Enrolled in a Winter ESL Program? 5 Surprising Facts About Winter in Canada
Is this your first winter in Canada? You’re in for a unique experience! From snowy blizzards to cold-weather carnivals, winter in Canada is a one-of-a-kind season.
Here are five surprising (and fun) things to discover and do while you’re studying English in Canada this winter.
1. Canada Has the Only Ice Hotel in North America
Students who take a trip to Quebec City this winter won’t be disappointed. We suggest planning your getaway sometime between January 29 and February 14, so you can participate in Carnival – one of Canada’s biggest winter festivals.
And while you’re in Quebec City, why not stop by and tour the world-famous Hotel de Glace. This magical hotel is made entirely from giant blocks of ice!
Here’s a closer look at the “ice hotel”:
2. Students at ESL School in Ottawa Can Skate on the World’s Biggest Ice Rink
If you enroll in an ESL program in Ottawa, then you’ll get to see the city’s famous Rideau Canal. During the summer, students can bike and walk along many paths beside the water. But, during the winter months, they can skate right on it!
Every winter, the Rideau Canal freezes over and turns into a giant skating rink. In fact, it’s the biggest in the world, measuring over 7 kilometres!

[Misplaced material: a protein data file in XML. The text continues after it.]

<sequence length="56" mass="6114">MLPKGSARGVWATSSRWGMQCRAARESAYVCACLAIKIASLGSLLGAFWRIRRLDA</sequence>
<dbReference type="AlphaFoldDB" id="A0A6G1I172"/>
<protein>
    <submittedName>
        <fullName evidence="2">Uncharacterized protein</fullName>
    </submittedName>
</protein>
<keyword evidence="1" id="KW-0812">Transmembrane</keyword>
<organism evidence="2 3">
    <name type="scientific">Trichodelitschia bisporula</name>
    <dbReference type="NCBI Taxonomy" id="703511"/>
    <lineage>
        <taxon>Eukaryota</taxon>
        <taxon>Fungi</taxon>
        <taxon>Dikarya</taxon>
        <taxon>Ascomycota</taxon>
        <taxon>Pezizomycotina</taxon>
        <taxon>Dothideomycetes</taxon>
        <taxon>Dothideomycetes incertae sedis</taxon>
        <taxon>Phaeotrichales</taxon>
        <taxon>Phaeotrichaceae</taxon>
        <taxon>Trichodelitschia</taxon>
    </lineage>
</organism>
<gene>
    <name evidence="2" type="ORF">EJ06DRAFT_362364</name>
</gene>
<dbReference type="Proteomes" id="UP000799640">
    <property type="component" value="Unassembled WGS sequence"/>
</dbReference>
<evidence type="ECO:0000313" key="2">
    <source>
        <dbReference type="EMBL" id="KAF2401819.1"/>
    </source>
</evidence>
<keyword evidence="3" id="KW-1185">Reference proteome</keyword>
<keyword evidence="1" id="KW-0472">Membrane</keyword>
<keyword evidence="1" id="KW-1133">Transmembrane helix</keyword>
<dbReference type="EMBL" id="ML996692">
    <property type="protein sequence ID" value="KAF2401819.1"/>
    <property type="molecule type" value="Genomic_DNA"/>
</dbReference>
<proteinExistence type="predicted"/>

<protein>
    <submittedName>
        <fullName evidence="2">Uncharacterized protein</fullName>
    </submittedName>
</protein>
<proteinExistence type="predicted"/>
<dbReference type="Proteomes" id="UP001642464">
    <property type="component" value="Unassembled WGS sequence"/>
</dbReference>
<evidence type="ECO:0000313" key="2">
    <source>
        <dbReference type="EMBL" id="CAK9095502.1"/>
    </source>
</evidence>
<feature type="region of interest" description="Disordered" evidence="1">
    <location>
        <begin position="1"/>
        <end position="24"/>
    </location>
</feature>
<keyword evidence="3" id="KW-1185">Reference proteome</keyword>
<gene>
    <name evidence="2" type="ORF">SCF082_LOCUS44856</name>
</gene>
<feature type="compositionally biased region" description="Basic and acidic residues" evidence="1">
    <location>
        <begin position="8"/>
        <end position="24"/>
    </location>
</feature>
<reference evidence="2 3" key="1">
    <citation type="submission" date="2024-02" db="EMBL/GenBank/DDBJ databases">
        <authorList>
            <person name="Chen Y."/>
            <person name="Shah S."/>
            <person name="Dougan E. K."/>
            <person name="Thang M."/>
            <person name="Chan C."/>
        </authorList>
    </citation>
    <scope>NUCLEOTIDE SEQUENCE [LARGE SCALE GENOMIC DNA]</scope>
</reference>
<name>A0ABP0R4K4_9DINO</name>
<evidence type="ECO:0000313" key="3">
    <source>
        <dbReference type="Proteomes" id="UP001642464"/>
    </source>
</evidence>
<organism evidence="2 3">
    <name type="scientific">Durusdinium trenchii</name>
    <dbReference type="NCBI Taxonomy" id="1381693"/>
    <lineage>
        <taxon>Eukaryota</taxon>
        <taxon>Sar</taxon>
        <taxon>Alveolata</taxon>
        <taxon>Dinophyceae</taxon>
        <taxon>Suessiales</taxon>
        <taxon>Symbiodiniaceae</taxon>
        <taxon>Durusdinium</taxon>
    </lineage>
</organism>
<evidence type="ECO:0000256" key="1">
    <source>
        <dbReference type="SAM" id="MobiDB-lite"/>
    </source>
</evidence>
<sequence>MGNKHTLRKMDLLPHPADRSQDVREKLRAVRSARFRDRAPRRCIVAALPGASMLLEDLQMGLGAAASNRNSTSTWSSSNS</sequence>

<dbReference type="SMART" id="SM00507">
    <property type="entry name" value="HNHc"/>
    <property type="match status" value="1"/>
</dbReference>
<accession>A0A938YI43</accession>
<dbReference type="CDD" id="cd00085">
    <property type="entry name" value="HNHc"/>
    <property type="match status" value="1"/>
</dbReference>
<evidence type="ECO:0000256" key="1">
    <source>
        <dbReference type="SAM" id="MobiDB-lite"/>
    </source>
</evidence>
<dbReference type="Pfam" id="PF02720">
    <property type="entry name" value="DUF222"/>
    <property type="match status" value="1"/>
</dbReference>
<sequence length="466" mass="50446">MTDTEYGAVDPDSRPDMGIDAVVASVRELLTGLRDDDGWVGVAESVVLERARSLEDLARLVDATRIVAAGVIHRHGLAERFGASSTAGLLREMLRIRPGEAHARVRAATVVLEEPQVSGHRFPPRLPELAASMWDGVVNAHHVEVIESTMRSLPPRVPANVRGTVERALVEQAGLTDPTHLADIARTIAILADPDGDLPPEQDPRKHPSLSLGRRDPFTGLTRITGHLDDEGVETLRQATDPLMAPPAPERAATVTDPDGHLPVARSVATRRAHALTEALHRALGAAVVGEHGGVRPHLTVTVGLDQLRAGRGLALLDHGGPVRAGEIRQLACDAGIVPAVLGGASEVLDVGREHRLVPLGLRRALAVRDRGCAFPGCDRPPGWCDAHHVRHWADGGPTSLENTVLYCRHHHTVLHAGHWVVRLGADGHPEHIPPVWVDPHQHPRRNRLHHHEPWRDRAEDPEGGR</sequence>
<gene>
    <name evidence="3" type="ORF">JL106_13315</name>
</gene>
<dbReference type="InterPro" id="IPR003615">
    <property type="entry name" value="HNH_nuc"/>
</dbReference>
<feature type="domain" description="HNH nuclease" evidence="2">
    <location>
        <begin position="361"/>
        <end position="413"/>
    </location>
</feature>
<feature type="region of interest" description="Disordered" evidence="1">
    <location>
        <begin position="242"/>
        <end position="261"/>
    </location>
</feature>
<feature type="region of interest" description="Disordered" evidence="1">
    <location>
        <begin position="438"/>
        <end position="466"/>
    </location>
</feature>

3. “Chinook” Winds Can Change Canadian Winter Temperatures Quickly
One new vocabulary word you might learn at ESL school this winter is “chinook”. A chinook is a warm wind that can quickly heat up temperatures. In fact, in Pincher Creek, Alberta, temperatures once went from −19°C all the way up to 22°C in just one hour!
Chinook winds usually happen in Canada’s prairie provinces (Alberta, Saskatchewan, and Manitoba), although they’ve been known to warm up other parts of the world too.
4. Canada Has One of the Coldest Places on the Planet
The research base, Eureka, in Canada’s territory of Nunavut is considered to be the coldest inhabited place on the planet. Average temperatures in Eureka usually hover at −18.8 °C, and can descend to a chilly -40°C in the winter.
Don’t worry though. If you’re studying in Ontario, it’s unlikely you’ll ever experience temperatures as cold as that!
5. It’s Getting Warmer in Canada
As the planet heats up, Canada’s winters are getting warmer all the time. Since 1972, the amount of snow that falls each winter has dropped by about 5.1%. Temperatures are climbing too. In 1998, Canada’s average temperatures were 2.5°C warmer than normal, and the winter of 2009-2010 broke even more records when temperatures climbed 4.1°C above average.
So far, this year’s winter has already broken a few records for warmth. But hopefully, by cutting greenhouse gas emissions, we can help keep Canadian winters cold, our longest canal frozen, and our ice hotel open for business!
Do you want to enroll in an English as a second language program in Canada?
Visit CultureWorks to find out more about our ESL programs and the benefits of studying English in Canada!